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  Modern Acupuncture
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  More about Acupoints
The properties of acupuncture points and meridians have been investigated extensively over the past 50 years. Research has shown the acupuncture points to exhibit unique electrical, thermal and chemical properties:

Electrical Properties of acupuncture points:

- High electric capacity (0.1-1 micro-farad).

- High electric potential (up to 350mV).

- Low electric resistance, explored either by DC or AC current (20 to 250 kilo-ohms). Acupuncture points have lower skin electrical resistance versus other sites on the body, that is, they conduct electrical current better.

- The resistance changes with disease states, sleep, meals, physical exercise, and changes in the external environment, temperature, season, time of day, etc.

- This lowered skin resistance is measurable EVEN AFTER DEATH AND EMBALMING, suggesting some intrinsic electrophysiologic quality to the tissue comprising acupoints.

Biochemical / Physiological Properties of acupuncture points:

- There are measurable changes in the sodium/potassium concentration in an acupoint, at a depth under the skin, as compared to the tissue around the point.

- Increased "cutaneous respiration" (great uptake of CO2 at the level of the points).

- High local temperature.

- Low threshold of painful sensitivity.

Histological Properties of acupuncture points:

On biopsies, there is a structure described as a "neurovascular hemolymphatic complex":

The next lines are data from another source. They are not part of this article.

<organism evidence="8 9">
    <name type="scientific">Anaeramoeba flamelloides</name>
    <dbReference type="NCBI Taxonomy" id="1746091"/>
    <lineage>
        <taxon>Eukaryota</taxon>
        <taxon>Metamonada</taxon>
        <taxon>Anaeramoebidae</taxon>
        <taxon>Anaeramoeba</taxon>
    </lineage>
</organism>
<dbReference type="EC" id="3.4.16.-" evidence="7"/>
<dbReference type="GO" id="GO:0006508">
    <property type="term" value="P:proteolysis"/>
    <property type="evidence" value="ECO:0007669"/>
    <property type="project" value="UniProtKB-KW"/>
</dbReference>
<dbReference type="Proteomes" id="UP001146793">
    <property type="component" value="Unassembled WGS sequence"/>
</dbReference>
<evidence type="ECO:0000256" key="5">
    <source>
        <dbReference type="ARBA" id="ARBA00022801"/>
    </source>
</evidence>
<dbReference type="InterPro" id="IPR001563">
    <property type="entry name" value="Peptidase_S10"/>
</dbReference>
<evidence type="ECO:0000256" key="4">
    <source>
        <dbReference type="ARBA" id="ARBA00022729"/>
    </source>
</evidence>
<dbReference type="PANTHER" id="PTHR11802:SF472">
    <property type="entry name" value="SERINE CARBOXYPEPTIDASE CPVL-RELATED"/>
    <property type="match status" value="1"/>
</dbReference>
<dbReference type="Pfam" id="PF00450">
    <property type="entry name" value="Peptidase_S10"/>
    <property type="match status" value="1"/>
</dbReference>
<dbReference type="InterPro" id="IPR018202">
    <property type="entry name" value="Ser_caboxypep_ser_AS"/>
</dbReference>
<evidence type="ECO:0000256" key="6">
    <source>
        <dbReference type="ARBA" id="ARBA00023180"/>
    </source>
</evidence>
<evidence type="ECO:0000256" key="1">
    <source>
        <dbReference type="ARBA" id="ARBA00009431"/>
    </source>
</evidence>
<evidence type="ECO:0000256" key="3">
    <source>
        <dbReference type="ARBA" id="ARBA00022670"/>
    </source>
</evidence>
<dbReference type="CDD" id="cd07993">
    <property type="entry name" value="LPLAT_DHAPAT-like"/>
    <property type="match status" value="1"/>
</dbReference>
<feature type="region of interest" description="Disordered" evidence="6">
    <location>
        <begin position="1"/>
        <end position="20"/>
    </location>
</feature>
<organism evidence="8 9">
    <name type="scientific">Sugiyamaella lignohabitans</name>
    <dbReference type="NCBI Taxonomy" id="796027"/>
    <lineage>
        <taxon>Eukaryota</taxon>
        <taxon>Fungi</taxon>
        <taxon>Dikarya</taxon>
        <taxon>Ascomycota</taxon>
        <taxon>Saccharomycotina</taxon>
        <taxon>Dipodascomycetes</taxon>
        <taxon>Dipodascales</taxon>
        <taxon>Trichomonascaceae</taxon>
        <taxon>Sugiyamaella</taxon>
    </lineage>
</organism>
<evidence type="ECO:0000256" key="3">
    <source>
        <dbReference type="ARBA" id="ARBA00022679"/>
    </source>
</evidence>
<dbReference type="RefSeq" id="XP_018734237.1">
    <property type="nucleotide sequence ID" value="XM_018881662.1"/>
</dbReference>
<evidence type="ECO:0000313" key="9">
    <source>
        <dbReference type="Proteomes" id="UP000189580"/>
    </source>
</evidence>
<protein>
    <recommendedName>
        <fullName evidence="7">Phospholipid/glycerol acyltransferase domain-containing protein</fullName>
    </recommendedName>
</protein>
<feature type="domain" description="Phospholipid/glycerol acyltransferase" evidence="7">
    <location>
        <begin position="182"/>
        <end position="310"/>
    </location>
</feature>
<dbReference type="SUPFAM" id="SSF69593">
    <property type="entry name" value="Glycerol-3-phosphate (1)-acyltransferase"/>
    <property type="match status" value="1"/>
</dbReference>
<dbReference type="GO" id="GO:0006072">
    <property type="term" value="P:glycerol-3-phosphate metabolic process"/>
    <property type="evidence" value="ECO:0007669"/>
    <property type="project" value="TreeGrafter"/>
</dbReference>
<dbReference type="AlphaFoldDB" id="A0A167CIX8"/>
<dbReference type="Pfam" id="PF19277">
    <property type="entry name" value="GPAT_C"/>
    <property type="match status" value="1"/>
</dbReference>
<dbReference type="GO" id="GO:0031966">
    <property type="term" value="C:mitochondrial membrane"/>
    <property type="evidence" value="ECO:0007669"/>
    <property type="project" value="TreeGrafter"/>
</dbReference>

- a plexus of arteriovenous capillaries;
- a rich lymphatic drainage;
- cutaneous nerves (myelinated and unmyelinated) emerging from deep fascia, from bone foramina, and motor points of neuromuscular attachments.

- Acupuncture points are rich in Ab neural fibres (thick, medullated and fast) which are responsible for transmitting the touch and tactile signals.

- They are poor in Ad (medullated), and c (non medullated) neural fibres (thinner, slower), which are responsible for transmitting the sensation of pain.

Specifically, Ad fibres are responsible for acute localised pain, while c fibres transmit diffused blunt pain.

This explains why acupuncture is generally painless; inactive acupuncture points do not have many neural fibre endings that transmit pain signals.

Anatomical Properties of acupuncture points:

- The acupuncture points and meridians lie along the fascial planes, the cleavage or dividing planes between muscle groups and tissues.

- Point maps correspond to motor points, neurovascular points, and trigger points.
 
  References:

- Darren Starwynn; Electrophysiology And The Acupuncture Systems; Medical Acupuncture, Volume 13 / Number 1 (read the article)

- Harry Lazoura, Irena Cosic; Low Level Laser Radiation as a Stimulant in Acupuncture; 2nd International Conference on Bioelectromagnetism. p171-172. 1998. (read the article)

- Thalia Kritidou; Modern Neurophysiological Theories on the Effects of Acupuncture for the Treatment of Dental Pain; The Web-Journal of Acupuncture (read the article)

 
  This page last updated: 14-Mar-2015 Back to Top
 
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